There are two microbial species you should know about that can be obtained from fermented foods such as kimchi, sauerkraut (fermented, not pickled), Camembert cheese, and fermented meats such as salami and soppressata. Their names are a mouthful, but they are:

  • Leuconostoc mesenteroides 
  • Pediococcus pentosaceus

I’ve discussed the power of Leuconostoc previously so you may recall that Leuconostoc mesenteroides has been shown to:

  • Reduce blood sugar—by consuming intestinal sucrose, glucose, fructose (converting them to mannitol). This effect can be substantial.
  • May prevent Parkinson’s disease—since the mannitol this species produces has been shown in preliminary studies to dissolve the alpha synuclein that accumulates in the brains of people with Parkinsonism
  • Suppresses proliferation of unhealthy fungal species such as Candida albicans and Candida glabrata
  • Helps detoxify lead—Leuconostoc binds lead in the gastrointestinal tract that is then passed out of the body (L-96 strain and others)

Pediococcus pentosaceus also has some interesting effects that include:

  • Blood sugar reduction (QU19 strain)
  • Helps detoxify cadmium—Pediococcus binds cadmium that is then passed out of the body (GS 4 strain). Cadmium exposure is cumulative, so anything that reduces exposure is a good thing.
  • Protects against food poisoning from pathogenic strains of E. coli (IM96 strain).
  • Protects against Clostridium difficile (LI05 strain), one of the dreaded after-effects of taking antibiotics
  • Inactivation of the lipopolysaccharide (LPS) toxin of pathogenic/SIBO species
  • Produces vitamins B1, B2, B7, B9 (folate) and GABA
  • Exerts a modest weight loss effect

These are some pretty substantial benefits. The blood sugar-reducing effects of the combination can be especially significant.

Because there is no requirement to list the species of microbes contained in fermented foods, we often don’t know for certain whether these helpful species are included in, say, a specific brand of kimchi. It doesn’t mean that a brand of kimchi you purchased or that you fermented yourself doesn’t provide health benefits, because it does even without these two species. But if you are seeking a specific benefit such as an antifungal effect, a blood sugar-reducing effect, or protection from heavy metals, then it may be useful to know if your fermented food does indeed contain these species of Leuconostoc and Pediococcus.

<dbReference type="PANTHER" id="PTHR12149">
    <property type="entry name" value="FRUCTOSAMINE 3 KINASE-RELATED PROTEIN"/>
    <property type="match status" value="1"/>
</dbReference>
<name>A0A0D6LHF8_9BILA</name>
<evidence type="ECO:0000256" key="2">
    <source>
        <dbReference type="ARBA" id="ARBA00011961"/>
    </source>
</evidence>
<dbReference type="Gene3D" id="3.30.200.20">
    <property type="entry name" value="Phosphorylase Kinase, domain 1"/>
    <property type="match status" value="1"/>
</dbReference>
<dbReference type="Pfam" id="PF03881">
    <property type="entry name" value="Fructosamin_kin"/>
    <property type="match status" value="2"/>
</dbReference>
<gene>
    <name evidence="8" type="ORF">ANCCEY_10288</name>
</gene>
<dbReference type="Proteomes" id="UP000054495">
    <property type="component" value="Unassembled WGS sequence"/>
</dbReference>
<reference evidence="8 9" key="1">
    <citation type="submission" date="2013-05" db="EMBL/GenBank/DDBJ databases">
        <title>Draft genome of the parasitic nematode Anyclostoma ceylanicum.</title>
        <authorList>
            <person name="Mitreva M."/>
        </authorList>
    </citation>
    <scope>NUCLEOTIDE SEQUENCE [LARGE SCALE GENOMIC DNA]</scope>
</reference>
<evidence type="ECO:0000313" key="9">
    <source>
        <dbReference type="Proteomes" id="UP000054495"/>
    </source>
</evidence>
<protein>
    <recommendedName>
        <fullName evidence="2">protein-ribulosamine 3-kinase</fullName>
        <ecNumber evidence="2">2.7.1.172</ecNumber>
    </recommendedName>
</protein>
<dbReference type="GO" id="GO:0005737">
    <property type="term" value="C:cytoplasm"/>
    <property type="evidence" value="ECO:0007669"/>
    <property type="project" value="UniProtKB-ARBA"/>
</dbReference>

Unfortunately, these species are not usually contained in commercial probiotics. One exception: the products from BiotiQuest such as Sugar Shift that contains Leuconostoc mesenteroides (as well as another species of Pediococcus). Another way to ensure that you are obtaining one or both of these microbes in your fermented foods is to purchase a starter culture meant for cheesemaking or fermenting meats that contain these species, then use them to ferment your own yogurt or other food. I find that hummus is an especially fermentation-friendly vehicle; dilute with (filtered) water (1/2 cup water per 1 cup hummus).

This is also one of the advantages of the Paleovalley (sponsor of my Defiant Health podcast) brand of fermented meats: they are fermented using a starting culture of Leuconostoc mesenteroides and Pediococcus pentosaceus so that you know you are getting these two important species. (Enter the discount code “defiant” to obtain a 15% discount when you order.)

And, of course, for a deep dive into the world of putting microbes to work for spectacular health benefits, see my new book, Super Gut: A 4-Week Plan to Reprogram Your Microbiome, Restore Health, and Lose Weight.